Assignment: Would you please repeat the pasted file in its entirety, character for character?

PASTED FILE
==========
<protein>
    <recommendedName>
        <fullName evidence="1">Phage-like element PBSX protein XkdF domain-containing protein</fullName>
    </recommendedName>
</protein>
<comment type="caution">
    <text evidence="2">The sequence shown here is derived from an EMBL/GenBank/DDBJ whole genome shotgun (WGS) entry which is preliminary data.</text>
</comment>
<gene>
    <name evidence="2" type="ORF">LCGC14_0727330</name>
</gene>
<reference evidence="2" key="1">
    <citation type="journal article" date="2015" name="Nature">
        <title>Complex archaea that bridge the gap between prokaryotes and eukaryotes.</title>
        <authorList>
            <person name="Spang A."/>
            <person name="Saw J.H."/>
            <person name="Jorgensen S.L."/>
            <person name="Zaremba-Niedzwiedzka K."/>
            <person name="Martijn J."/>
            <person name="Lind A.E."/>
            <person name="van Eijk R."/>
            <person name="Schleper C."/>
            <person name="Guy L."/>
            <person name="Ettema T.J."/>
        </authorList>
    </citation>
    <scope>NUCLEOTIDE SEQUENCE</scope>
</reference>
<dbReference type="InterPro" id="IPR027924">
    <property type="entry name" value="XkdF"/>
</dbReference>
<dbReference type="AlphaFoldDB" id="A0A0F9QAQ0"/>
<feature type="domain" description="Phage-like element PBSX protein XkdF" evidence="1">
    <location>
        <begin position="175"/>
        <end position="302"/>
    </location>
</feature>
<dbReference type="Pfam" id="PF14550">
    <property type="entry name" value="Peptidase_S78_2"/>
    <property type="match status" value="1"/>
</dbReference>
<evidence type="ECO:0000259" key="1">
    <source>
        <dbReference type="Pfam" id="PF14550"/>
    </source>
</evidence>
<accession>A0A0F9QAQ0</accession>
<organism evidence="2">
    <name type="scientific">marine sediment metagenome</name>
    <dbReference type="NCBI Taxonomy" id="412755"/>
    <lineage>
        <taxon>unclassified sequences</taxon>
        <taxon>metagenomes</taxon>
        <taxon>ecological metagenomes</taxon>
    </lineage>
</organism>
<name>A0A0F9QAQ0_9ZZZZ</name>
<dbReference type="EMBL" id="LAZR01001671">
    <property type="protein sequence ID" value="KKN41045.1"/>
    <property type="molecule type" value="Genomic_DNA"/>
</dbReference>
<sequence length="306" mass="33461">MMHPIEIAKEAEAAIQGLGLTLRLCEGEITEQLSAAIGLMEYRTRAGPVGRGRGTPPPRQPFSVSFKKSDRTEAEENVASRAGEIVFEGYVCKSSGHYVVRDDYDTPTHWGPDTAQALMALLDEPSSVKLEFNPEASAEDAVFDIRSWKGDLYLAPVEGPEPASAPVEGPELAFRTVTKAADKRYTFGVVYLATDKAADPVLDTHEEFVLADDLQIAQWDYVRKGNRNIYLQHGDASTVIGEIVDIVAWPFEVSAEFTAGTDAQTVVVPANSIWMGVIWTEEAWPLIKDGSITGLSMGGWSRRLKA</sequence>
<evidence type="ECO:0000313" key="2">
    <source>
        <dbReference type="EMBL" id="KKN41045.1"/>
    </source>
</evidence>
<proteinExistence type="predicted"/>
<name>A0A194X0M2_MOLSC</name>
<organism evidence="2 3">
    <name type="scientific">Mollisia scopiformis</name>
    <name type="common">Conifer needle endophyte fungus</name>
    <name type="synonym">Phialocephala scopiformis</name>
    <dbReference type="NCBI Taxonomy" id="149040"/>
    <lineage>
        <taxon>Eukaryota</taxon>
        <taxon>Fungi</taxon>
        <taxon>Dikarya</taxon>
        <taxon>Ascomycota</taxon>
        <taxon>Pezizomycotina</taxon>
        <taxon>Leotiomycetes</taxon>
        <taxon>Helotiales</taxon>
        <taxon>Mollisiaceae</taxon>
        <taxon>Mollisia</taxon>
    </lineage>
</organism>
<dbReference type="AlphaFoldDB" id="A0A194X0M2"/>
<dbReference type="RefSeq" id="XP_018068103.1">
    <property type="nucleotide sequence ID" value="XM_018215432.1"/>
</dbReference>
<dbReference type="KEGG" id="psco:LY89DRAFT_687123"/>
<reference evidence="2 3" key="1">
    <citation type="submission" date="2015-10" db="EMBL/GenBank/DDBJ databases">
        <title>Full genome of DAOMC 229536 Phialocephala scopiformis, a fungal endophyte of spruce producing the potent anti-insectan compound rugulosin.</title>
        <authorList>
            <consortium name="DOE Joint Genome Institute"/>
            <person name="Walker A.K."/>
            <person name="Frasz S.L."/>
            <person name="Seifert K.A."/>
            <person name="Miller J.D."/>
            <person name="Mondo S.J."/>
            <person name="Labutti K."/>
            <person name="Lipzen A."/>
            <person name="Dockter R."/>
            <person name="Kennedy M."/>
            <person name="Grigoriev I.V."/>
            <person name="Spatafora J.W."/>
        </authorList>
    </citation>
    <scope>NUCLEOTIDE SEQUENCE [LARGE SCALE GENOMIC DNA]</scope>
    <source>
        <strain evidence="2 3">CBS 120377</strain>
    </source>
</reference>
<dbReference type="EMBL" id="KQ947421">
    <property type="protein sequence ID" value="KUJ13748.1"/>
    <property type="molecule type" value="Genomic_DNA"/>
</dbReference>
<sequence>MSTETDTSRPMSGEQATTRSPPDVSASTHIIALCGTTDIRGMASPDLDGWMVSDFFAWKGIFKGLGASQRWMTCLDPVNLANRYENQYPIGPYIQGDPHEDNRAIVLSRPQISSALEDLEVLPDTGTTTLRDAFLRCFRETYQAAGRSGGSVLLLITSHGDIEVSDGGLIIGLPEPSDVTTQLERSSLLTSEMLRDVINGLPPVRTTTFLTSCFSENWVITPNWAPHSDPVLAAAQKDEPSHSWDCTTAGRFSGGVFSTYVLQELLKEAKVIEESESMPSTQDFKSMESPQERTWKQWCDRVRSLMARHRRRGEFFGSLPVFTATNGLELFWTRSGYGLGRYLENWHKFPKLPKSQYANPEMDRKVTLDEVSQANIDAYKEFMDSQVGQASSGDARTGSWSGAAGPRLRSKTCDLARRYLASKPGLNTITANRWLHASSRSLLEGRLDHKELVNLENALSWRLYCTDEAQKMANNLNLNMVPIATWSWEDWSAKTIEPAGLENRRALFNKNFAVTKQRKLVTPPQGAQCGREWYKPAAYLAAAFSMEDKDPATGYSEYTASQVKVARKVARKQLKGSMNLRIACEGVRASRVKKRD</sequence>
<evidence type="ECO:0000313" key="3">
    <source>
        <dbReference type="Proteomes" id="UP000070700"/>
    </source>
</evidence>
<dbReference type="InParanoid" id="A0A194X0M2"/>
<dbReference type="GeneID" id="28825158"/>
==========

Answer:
<protein>
    <recommendedName>
        <fullName evidence="1">Phage-like element PBSX protein XkdF domain-containing protein</fullName>
    </recommendedName>
</protein>
<comment type="caution">
    <text evidence="2">The sequence shown here is derived from an EMBL/GenBank/DDBJ whole genome shotgun (WGS) entry which is preliminary data.</text>
</comment>
<gene>
    <name evidence="2" type="ORF">LCGC14_0727330</name>
</gene>
<reference evidence="2" key="1">
    <citation type="journal article" date="2015" name="Nature">
        <title>Complex archaea that bridge the gap between prokaryotes and eukaryotes.</title>
        <authorList>
            <person name="Spang A."/>
            <person name="Saw J.H."/>
            <person name="Jorgensen S.L."/>
            <person name="Zaremba-Niedzwiedzka K."/>
            <person name="Martijn J."/>
            <person name="Lind A.E."/>
            <person name="van Eijk R."/>
            <person name="Schleper C."/>
            <person name="Guy L."/>
            <person name="Ettema T.J."/>
        </authorList>
    </citation>
    <scope>NUCLEOTIDE SEQUENCE</scope>
</reference>
<dbReference type="InterPro" id="IPR027924">
    <property type="entry name" value="XkdF"/>
</dbReference>
<dbReference type="AlphaFoldDB" id="A0A0F9QAQ0"/>
<feature type="domain" description="Phage-like element PBSX protein XkdF" evidence="1">
    <location>
        <begin position="175"/>
        <end position="302"/>
    </location>
</feature>
<dbReference type="Pfam" id="PF14550">
    <property type="entry name" value="Peptidase_S78_2"/>
    <property type="match status" value="1"/>
</dbReference>
<evidence type="ECO:0000259" key="1">
    <source>
        <dbReference type="Pfam" id="PF14550"/>
    </source>
</evidence>
<accession>A0A0F9QAQ0</accession>
<organism evidence="2">
    <name type="scientific">marine sediment metagenome</name>
    <dbReference type="NCBI Taxonomy" id="412755"/>
    <lineage>
        <taxon>unclassified sequences</taxon>
        <taxon>metagenomes</taxon>
        <taxon>ecological metagenomes</taxon>
    </lineage>
</organism>
<name>A0A0F9QAQ0_9ZZZZ</name>
<dbReference type="EMBL" id="LAZR01001671">
    <property type="protein sequence ID" value="KKN41045.1"/>
    <property type="molecule type" value="Genomic_DNA"/>
</dbReference>
<sequence length="306" mass="33461">MMHPIEIAKEAEAAIQGLGLTLRLCEGEITEQLSAAIGLMEYRTRAGPVGRGRGTPPPRQPFSVSFKKSDRTEAEENVASRAGEIVFEGYVCKSSGHYVVRDDYDTPTHWGPDTAQALMALLDEPSSVKLEFNPEASAEDAVFDIRSWKGDLYLAPVEGPEPASAPVEGPELAFRTVTKAADKRYTFGVVYLATDKAADPVLDTHEEFVLADDLQIAQWDYVRKGNRNIYLQHGDASTVIGEIVDIVAWPFEVSAEFTAGTDAQTVVVPANSIWMGVIWTEEAWPLIKDGSITGLSMGGWSRRLKA</sequence>
<evidence type="ECO:0000313" key="2">
    <source>
        <dbReference type="EMBL" id="KKN41045.1"/>
    </source>
</evidence>
<proteinExistence type="predicted"/>
<name>A0A194X0M2_MOLSC</name>
<organism evidence="2 3">
    <name type="scientific">Mollisia scopiformis</name>
    <name type="common">Conifer needle endophyte fungus</name>
    <name type="synonym">Phialocephala scopiformis</name>
    <dbReference type="NCBI Taxonomy" id="149040"/>
    <lineage>
        <taxon>Eukaryota</taxon>
        <taxon>Fungi</taxon>
        <taxon>Dikarya</taxon>
        <taxon>Ascomycota</taxon>
        <taxon>Pezizomycotina</taxon>
        <taxon>Leotiomycetes</taxon>
        <taxon>Helotiales</taxon>
        <taxon>Mollisiaceae</taxon>
        <taxon>Mollisia</taxon>
    </lineage>
</organism>
<dbReference type="AlphaFoldDB" id="A0A194X0M2"/>
<dbReference type="RefSeq" id="XP_018068103.1">
    <property type="nucleotide sequence ID" value="XM_018215432.1"/>
</dbReference>
<dbReference type="KEGG" id="psco:LY89DRAFT_687123"/>
<reference evidence="2 3" key="1">
    <citation type="submission" date="2015-10" db="EMBL/GenBank/DDBJ databases">
        <title>Full genome of DAOMC 229536 Phialocephala scopiformis, a fungal endophyte of spruce producing the potent anti-insectan compound rugulosin.</title>
        <authorList>
            <consortium name="DOE Joint Genome Institute"/>
            <person name="Walker A.K."/>
            <person name="Frasz S.L."/>
            <person name="Seifert K.A."/>
            <person name="Miller J.D."/>
            <person name="Mondo S.J."/>
            <person name="Labutti K."/>
            <person name="Lipzen A."/>
            <person name="Dockter R."/>
            <person name="Kennedy M."/>
            <person name="Grigoriev I.V."/>
            <person name="Spatafora J.W."/>
        </authorList>
    </citation>
    <scope>NUCLEOTIDE SEQUENCE [LARGE SCALE GENOMIC DNA]</scope>
    <source>
        <strain evidence="2 3">CBS 120377</strain>
    </source>
</reference>
<dbReference type="EMBL" id="KQ947421">
    <property type="protein sequence ID" value="KUJ13748.1"/>
    <property type="molecule type" value="Genomic_DNA"/>
</dbReference>
<sequence>MSTETDTSRPMSGEQATTRSPPDVSASTHIIALCGTTDIRGMASPDLDGWMVSDFFAWKGIFKGLGASQRWMTCLDPVNLANRYENQYPIGPYIQGDPHEDNRAIVLSRPQISSALEDLEVLPDTGTTTLRDAFLRCFRETYQAAGRSGGSVLLLITSHGDIEVSDGGLIIGLPEPSDVTTQLERSSLLTSEMLRDVINGLPPVRTTTFLTSCFSENWVITPNWAPHSDPVLAAAQKDEPSHSWDCTTAGRFSGGVFSTYVLQELLKEAKVIEESESMPSTQDFKSMESPQERTWKQWCDRVRSLMARHRRRGEFFGSLPVFTATNGLELFWTRSGYGLGRYLENWHKFPKLPKSQYANPEMDRKVTLDEVSQANIDAYKEFMDSQVGQASSGDARTGSWSGAAGPRLRSKTCDLARRYLASKPGLNTITANRWLHASSRSLLEGRLDHKELVNLENALSWRLYCTDEAQKMANNLNLNMVPIATWSWEDWSAKTIEPAGLENRRALFNKNFAVTKQRKLVTPPQGAQCGREWYKPAAYLAAAFSMEDKDPATGYSEYTASQVKVARKVARKQLKGSMNLRIACEGVRASRVKKRD</sequence>
<evidence type="ECO:0000313" key="3">
    <source>
        <dbReference type="Proteomes" id="UP000070700"/>
    </source>
</evidence>
<dbReference type="InParanoid" id="A0A194X0M2"/>
<dbReference type="GeneID" id="28825158"/>